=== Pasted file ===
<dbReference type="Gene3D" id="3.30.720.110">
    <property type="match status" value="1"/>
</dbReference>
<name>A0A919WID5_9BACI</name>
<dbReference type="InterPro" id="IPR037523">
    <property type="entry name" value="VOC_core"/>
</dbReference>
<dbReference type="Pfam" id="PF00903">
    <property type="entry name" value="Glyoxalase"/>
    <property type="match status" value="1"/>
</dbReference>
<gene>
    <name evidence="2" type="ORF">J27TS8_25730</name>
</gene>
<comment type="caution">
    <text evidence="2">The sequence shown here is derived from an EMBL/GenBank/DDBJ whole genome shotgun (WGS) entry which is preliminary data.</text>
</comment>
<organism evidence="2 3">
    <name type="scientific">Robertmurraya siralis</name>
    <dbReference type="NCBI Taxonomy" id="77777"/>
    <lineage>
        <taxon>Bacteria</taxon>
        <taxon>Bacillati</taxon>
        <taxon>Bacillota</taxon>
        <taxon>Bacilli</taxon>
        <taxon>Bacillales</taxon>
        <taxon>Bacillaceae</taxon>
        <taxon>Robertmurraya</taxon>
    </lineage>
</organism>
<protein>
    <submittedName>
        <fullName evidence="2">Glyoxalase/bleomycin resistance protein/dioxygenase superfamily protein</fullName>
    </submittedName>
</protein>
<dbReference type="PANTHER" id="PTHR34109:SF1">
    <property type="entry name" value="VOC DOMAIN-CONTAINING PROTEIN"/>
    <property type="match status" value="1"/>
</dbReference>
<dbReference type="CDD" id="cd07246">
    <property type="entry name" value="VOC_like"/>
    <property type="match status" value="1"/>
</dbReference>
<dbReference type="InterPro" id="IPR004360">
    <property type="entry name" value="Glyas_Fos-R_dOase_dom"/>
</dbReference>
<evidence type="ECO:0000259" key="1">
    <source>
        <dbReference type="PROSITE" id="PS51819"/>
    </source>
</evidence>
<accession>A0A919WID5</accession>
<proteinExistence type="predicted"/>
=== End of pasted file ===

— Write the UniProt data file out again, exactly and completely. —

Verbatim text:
<dbReference type="Gene3D" id="3.30.720.110">
    <property type="match status" value="1"/>
</dbReference>
<name>A0A919WID5_9BACI</name>
<dbReference type="InterPro" id="IPR037523">
    <property type="entry name" value="VOC_core"/>
</dbReference>
<dbReference type="Pfam" id="PF00903">
    <property type="entry name" value="Glyoxalase"/>
    <property type="match status" value="1"/>
</dbReference>
<gene>
    <name evidence="2" type="ORF">J27TS8_25730</name>
</gene>
<comment type="caution">
    <text evidence="2">The sequence shown here is derived from an EMBL/GenBank/DDBJ whole genome shotgun (WGS) entry which is preliminary data.</text>
</comment>
<organism evidence="2 3">
    <name type="scientific">Robertmurraya siralis</name>
    <dbReference type="NCBI Taxonomy" id="77777"/>
    <lineage>
        <taxon>Bacteria</taxon>
        <taxon>Bacillati</taxon>
        <taxon>Bacillota</taxon>
        <taxon>Bacilli</taxon>
        <taxon>Bacillales</taxon>
        <taxon>Bacillaceae</taxon>
        <taxon>Robertmurraya</taxon>
    </lineage>
</organism>
<protein>
    <submittedName>
        <fullName evidence="2">Glyoxalase/bleomycin resistance protein/dioxygenase superfamily protein</fullName>
    </submittedName>
</protein>
<dbReference type="PANTHER" id="PTHR34109:SF1">
    <property type="entry name" value="VOC DOMAIN-CONTAINING PROTEIN"/>
    <property type="match status" value="1"/>
</dbReference>
<dbReference type="CDD" id="cd07246">
    <property type="entry name" value="VOC_like"/>
    <property type="match status" value="1"/>
</dbReference>
<dbReference type="InterPro" id="IPR004360">
    <property type="entry name" value="Glyas_Fos-R_dOase_dom"/>
</dbReference>
<evidence type="ECO:0000259" key="1">
    <source>
        <dbReference type="PROSITE" id="PS51819"/>
    </source>
</evidence>
<accession>A0A919WID5</accession>
<proteinExistence type="predicted"/>